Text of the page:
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      Chronic kidney disease in children: the global perspective

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          In contrast to the increasing availability of information pertaining to the care of children with chronic kidney disease (CKD) from large-scale observational and interventional studies, epidemiological information on the incidence and prevalence of pediatric CKD is currently limited, imprecise, and flawed by methodological differences between the various data sources. There are distinct geographic differences in the reported causes of CKD in children, in part due to environmental, racial, genetic, and cultural (consanguinity) differences. However, a substantial percentage of children develop CKD early in life, with congenital renal disorders such as obstructive uropathy and aplasia/hypoplasia/dysplasia being responsible for almost one half of all cases. The most favored end-stage renal disease (ESRD) treatment modality in children is renal transplantation, but a lack of health care resources and high patient mortality in the developing world limits the global provision of renal replacement therapy (RRT) and influences patient prevalence. Additional efforts to define the epidemiology of pediatric CKD worldwide are necessary if a better understanding of the full extent of the problem, areas for study, and the potential impact of intervention is desired.

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          Most cited references 47

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          Obesity-related glomerulopathy: an emerging epidemic.

          We report the first large renal biopsy-based clinicopathologic study on obesity-related glomerulopathy. Obesity was defined as body mass index (BMI)> 30 kg/m2. Obesity-related glomerulopathy (ORG) was defined morphologically as focal segmental glomerulosclerosis and glomerulomegaly (O-FSGS; N = 57) or glomerulomegaly alone (O-GM; N = 14). Review of 6818 native renal biopsies received from 1986 to 2000 revealed a progressive increase in biopsy incidence of ORG from 0.2% in 1986-1990 to 2.0% in 1996-2000 (P = 0.0001). Mean BMI in ORG was 41.7 (range 30.9 to 62.7). Indications for renal biopsy included proteinuria (N = 40) or proteinuria and renal insufficiency (N = 31). Seventy-one patients with ORG were compared to 50 patients with idiopathic FSGS (I-FSGS). Patients with ORG were older (mean 42.9 vs. 32.6 years, P < 0.001) and more often Caucasian (75% vs. 52%; P = 0.003). ORG patients had a lower incidence of nephrotic range proteinuria (48% vs. 66%; P = 0.007) and nephrotic syndrome (5.6% vs. 54%; P < 0.001), with higher serum albumin (3.9 vs. 2.9 g/dL; P < 0.001), lower serum cholesterol (229 vs. 335 mg/dL; P < 0.001), and less edema (35% vs. 68%; P = 0.003). On renal biopsy, patients with ORG had fewer lesions of segmental sclerosis (10 vs. 39%; P < 0.001), more glomerulomegaly (100% vs. 10%; P < 0.001), and less extensive foot process effacement (40 vs. 75%; P < 0.001). Glomerular diameter in ORG (mean 226 mu) was significantly larger than age- and sex-matched normal controls (mean 168 mu; P < 0.001). Follow-up was available in 56 ORG patients (mean 27 months) and 50 idiopathic FSGS controls (mean 38 months). A total of 75% of ORG patients received angiotensin-converting enzyme (ACE) inhibition or A2 blockade while 78% of the I-FSGS patients received immunosuppressive therapy. ORG patients had less frequent doubling of serum creatinine (14.3% vs. 50%; P < 0.001) and progression to ESRD (3.6% vs. 42%; P < 0.001). On multivariate analysis, presenting serum creatinine and severity of proteinuria were the only predictors of poor outcome in ORG. ORG is distinct from idiopathic FSGS, with a lower incidence of nephrotic syndrome, more indolent course, consistent presence of glomerulomegaly, and milder foot process fusion. The ten-fold increase in incidence over 15 years suggests a newly emerging epidemic. Heightened physician awareness of this entity is needed to ensure accurate diagnosis and appropriate therapy.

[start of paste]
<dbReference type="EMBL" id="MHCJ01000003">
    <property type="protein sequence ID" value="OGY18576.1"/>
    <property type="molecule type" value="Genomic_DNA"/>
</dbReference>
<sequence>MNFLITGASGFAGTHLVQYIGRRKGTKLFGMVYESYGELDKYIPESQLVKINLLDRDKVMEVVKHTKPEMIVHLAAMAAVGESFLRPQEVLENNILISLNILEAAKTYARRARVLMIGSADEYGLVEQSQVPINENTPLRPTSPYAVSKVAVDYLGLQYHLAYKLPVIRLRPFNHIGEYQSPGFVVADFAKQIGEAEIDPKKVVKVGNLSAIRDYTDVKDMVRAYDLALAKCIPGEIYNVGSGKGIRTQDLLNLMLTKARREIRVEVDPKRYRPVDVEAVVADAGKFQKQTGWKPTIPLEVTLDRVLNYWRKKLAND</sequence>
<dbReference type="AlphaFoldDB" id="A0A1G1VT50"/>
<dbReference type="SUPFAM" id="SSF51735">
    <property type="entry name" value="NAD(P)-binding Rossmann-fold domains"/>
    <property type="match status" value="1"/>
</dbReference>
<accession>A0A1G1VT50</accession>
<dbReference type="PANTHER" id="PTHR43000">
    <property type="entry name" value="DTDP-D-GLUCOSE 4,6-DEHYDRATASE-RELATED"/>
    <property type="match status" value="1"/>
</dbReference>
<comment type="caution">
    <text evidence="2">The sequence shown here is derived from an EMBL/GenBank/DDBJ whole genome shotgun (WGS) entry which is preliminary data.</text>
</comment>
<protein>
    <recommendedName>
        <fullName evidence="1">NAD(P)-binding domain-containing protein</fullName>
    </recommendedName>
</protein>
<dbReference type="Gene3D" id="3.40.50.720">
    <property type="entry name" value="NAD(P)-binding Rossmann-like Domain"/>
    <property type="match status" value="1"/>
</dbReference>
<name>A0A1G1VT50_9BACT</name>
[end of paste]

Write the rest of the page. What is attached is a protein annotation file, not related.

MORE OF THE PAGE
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            Pathophysiology of progressive nephropathies.

             T Bertani,  G. Remuzzi (1998)
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              A simple estimate of glomerular filtration rate in children derived from body length and plasma creatinine.

              Based on statistical analysis of data in 186 children, a formula was derived which allows accurate estimation of glomerular filtration rate (GFR) from plasma creatinine and body lenght (GFR(ml/min/1.73 sq m) = 0.55 length (cm)/Per (mg/dl). Its application to clearance data in a separate group of 223 children reveals excellent agreement with GFR estimated by the Ccr (r = .935) or Cin (r = .905). This formula should be useful for adjusting dosages of drugs excreted by the kidney and detecting significant changes in renal function.

                Author and article information

                +1-816-2343010 , +1-816-2343494 , bwarady@cmh.edu
                Pediatr Nephrol
                Pediatric Nephrology (Berlin, Germany)
                Springer-Verlag (Berlin/Heidelberg )
                20 February 2007
                December 2007
                : 22
                : 12
                : 1999-2009
                [1 ]Department of Pediatrics, Section of Nephrology, The Childrens Mercy Hospital, Kansas City, MO USA
                [2 ]Department of Pediatrics, Section of Nephrology, Virginia Commonwealth University Medical Center, Richmond, VA USA
                [3 ]University of Missouri–Kansas City School of Medicine, The Childrens Mercy Hospital, 2401 Gillham Road, Kansas City, MO 64108 USA
                © IPNA 2007
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                © IPNA 2007


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